My cousin is half Mexican and has always lived in Mexico, so I’ve only been able to see him in person maybe three times. I think that the act of video calling a family member and sharing memories or information is so wonderful. When my family and I talk to each other, it is interesting to see how different our lives are because of where we live. In Canada we have snow and cold winters that my cousin doesn’t get to experience in Mexico. We share our very different experiences and stories over video calls.
This piece focuses on the importance of embracing your family and culture despite the violence against Palestinian people. After a call with his mother, he holds workshops to teach his audience how to make the food, which celebrates his culture and his relationship with his mother. I think that food is something that brings so many people together, and also creates a sense of comfort in this work.
I think that the initial presence of his mother on a video call is essential to this piece. I don’t think that this work would have affected me so much if there was not this use of technology that I can relate to so much.
For my zoom video, it didn’t turn out how I thought it would. I asked about 40 people to help me but no one was available except for my brother so we just rolled with it. I was originally going to edit it and just make it a compilation of our animal noises, but I actually preferred the unedited version. It was really messy and we laughed a lot, and my brother kept coughing for some reason. It reminded me of how in our online classes, we cannot edit out our mistakes. I like how raw and cringeworthy it is. My idea is something that I think could have been so fun and interesting with a large amount of people, but since it was just the two of us I felt like it could be less formal and more like we’re trying to communicate and have a conversation.
For my idea, I would like to make a “Zoom Zoo.” I want to have a large group of people together on a zoom call, and have everyone imitate an animal. I had a lot of fun when we made a video in class with all the different reactions at inappropriate times. I realized that I really love videos like that which are entertaining and often weird. I had a lot of initial ideas, with some being:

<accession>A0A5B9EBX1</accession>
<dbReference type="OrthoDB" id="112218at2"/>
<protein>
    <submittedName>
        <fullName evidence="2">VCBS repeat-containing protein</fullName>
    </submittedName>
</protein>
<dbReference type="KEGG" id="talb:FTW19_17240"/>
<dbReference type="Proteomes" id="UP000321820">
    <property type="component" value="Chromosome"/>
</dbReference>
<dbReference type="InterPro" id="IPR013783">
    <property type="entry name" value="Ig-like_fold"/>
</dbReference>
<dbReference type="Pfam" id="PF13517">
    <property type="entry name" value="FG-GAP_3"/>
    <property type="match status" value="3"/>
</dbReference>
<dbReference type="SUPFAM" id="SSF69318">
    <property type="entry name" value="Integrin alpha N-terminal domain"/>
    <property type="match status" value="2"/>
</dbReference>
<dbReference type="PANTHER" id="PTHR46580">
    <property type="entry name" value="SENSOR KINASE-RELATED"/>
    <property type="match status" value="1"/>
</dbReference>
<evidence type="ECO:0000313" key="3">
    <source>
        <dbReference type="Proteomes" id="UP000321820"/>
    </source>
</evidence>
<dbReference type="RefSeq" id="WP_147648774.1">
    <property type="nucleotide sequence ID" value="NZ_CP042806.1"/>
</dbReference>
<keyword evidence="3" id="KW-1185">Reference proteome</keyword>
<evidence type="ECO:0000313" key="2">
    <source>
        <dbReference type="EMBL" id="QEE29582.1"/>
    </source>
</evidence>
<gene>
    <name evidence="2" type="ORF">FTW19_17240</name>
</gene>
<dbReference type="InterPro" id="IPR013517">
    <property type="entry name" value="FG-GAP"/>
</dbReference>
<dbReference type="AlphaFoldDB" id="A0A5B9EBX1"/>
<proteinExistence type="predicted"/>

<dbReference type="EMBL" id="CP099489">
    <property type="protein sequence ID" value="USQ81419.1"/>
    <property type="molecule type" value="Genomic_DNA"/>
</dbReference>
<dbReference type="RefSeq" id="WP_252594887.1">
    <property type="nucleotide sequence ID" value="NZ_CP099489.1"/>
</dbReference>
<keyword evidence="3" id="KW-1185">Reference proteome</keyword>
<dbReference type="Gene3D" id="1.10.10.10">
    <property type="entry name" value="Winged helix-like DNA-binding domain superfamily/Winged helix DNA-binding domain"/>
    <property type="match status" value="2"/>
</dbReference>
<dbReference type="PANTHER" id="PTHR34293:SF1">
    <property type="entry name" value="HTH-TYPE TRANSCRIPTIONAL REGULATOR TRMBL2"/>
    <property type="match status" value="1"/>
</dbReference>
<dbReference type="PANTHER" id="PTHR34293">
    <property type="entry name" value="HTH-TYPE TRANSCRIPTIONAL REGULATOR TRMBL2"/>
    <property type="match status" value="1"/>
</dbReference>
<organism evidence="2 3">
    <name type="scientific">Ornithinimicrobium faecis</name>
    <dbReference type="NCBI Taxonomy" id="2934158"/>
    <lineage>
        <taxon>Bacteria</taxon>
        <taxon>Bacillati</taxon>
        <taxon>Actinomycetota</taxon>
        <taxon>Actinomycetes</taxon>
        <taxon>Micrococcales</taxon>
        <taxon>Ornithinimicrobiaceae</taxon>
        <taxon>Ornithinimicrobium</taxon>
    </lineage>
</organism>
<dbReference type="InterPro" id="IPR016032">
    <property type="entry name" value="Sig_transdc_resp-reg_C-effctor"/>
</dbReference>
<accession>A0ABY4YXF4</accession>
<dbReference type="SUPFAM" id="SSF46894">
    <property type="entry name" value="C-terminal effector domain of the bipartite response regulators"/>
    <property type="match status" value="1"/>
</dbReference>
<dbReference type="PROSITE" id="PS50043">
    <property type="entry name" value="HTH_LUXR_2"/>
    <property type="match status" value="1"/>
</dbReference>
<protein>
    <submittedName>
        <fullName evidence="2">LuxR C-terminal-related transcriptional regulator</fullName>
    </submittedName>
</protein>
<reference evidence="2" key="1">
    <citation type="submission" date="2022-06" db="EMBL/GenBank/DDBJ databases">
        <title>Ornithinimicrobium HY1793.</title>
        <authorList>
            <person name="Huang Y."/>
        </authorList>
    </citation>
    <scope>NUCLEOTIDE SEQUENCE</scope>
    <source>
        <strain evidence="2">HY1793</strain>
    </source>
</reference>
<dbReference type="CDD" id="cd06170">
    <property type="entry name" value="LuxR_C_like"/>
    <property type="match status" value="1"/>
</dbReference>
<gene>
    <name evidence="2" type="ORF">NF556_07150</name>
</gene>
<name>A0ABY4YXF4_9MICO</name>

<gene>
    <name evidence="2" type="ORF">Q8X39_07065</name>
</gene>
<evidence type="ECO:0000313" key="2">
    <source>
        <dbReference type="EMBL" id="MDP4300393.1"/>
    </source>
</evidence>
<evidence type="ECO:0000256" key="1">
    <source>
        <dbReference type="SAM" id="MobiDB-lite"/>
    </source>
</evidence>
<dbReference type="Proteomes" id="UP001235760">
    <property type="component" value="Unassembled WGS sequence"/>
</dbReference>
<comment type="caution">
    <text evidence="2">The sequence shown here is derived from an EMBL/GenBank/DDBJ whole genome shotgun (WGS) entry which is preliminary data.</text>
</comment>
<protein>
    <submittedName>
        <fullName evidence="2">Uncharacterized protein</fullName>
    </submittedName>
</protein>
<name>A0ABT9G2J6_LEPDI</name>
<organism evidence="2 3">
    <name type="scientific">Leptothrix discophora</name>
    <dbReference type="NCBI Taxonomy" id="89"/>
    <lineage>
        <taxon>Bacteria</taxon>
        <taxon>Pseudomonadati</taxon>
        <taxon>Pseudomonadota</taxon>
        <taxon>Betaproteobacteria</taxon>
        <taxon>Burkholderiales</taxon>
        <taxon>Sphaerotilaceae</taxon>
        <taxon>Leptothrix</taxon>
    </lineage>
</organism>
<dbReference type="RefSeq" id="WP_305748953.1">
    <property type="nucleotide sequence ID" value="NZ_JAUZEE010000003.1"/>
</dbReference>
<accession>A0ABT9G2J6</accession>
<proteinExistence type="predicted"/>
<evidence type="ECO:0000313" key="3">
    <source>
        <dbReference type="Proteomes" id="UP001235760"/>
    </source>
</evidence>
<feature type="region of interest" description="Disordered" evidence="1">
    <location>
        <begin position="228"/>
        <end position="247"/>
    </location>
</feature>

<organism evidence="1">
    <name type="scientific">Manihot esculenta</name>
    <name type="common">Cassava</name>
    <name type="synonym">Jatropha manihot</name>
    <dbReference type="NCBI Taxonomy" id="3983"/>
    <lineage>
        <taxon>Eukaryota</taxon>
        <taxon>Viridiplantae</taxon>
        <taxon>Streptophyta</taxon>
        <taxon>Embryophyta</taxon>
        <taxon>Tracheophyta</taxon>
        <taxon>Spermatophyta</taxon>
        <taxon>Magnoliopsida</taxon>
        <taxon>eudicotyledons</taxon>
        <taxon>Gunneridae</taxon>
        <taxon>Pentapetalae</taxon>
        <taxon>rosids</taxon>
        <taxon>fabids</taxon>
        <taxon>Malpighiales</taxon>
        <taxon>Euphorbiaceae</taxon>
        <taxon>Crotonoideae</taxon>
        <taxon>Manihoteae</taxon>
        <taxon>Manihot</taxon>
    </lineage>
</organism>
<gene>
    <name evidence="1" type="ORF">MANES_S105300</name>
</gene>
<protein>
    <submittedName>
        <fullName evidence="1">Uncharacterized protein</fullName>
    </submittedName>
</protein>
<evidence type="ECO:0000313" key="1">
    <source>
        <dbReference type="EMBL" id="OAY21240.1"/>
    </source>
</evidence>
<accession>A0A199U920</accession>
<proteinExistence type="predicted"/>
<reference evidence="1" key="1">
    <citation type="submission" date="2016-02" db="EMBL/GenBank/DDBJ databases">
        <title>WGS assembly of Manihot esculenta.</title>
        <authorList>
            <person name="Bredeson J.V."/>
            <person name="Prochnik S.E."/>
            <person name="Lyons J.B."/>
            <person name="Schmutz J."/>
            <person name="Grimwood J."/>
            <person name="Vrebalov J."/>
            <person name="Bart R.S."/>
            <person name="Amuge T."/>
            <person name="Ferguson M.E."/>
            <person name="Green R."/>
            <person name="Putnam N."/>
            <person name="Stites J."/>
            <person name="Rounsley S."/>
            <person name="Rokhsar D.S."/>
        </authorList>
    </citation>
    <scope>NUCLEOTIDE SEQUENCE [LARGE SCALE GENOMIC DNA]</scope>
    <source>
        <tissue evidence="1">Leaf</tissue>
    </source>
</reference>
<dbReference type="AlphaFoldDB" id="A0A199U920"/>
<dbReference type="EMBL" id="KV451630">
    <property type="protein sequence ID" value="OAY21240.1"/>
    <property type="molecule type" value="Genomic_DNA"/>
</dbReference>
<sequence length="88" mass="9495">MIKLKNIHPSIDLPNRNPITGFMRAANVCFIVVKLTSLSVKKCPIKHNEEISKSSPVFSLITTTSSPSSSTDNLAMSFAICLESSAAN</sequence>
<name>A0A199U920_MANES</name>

- Everyone screaming together
- A physical fight over a zoom call
- A staring contest
- Someone leaving their mic on, which records an awkward situation or conversation
- Everyone breaking proper zoom etiquette
- Having a conversation with myself on the different days of the week
Although I had many ideas, I became very interested in my concept of a Zoom Zoo.
Other than the video we made in class, my biggest inspiration was the video of the people singing Bob Marley songs. I like the idea of many people together on one screen, working as one, but also independently. Each person plays a significant part of the whole piece, and it’s so wonderful. I want to try and do this, but in a very different way.
When coming up with this idea, I was spending a lot of my time thinking about zoom calls and the new problems and situations that have surfaced because of them. I googled a couple words related to zoom calls to see what google would suggest for me to look up.
A primary thing that often came up in these searches was that zoom calls make people uncomfortable, or they make people feel very bored. I have had a fair share of awkward zoom moments. A couple weeks ago in sculpture I accidentally unmuted my mic and I was aggressively shaking a bottle of vitamins to try and get one out and everyone heard that and had no idea what I was doing. I have also heard countless of my classmates speaking when they thought they were muted. These are all new issues to us, so of course there are some rather funny mishaps sometimes.
I am a very quiet person and more often than not I will be in zoom calls with my mic and camera turned off. With my idea of a Zoom Zoo, I wanted to acknowledge and tackle the idea that zoom calls can be boring, awkward, or even chaotic and overwhelming by creating a purposely intense and uncomfortable situation.
Here is my finished video. I ended up only doing indoor plants because I couldn’t get footage that easily distinguished between the outdoor plants because they were all dead or bare because of the weather. There may be a few editing errors that I missed in this final video. Premiere kept crashing on me and I had to keep restarting everything so I might not have caught everything.
Many of these artworks made me think about plants in ways that I usually would not. I found “Houseplant vacation,” to be especially interesting. Most of our houseplants stay put, and are not usually moved around too much. The idea of taking your plants from your home and taking them on a “vacation” is a very interesting concept that I really enjoy. Another concept I really like comes from “Trees are fags.” In this audio walk, it is discussed how trees have been around for so long and have had so many experiences.
My brother recently told me about a conversation girls in his class were having about plants. They were saying how there is something wrong with you if you do not regularly talk to your plants. I wouldn’t say that I often talk to my plants, but I do sometimes make comments about how they’re doing when I water them. This comment made by his classmates made me wonder something: if plants could talk, what would they say?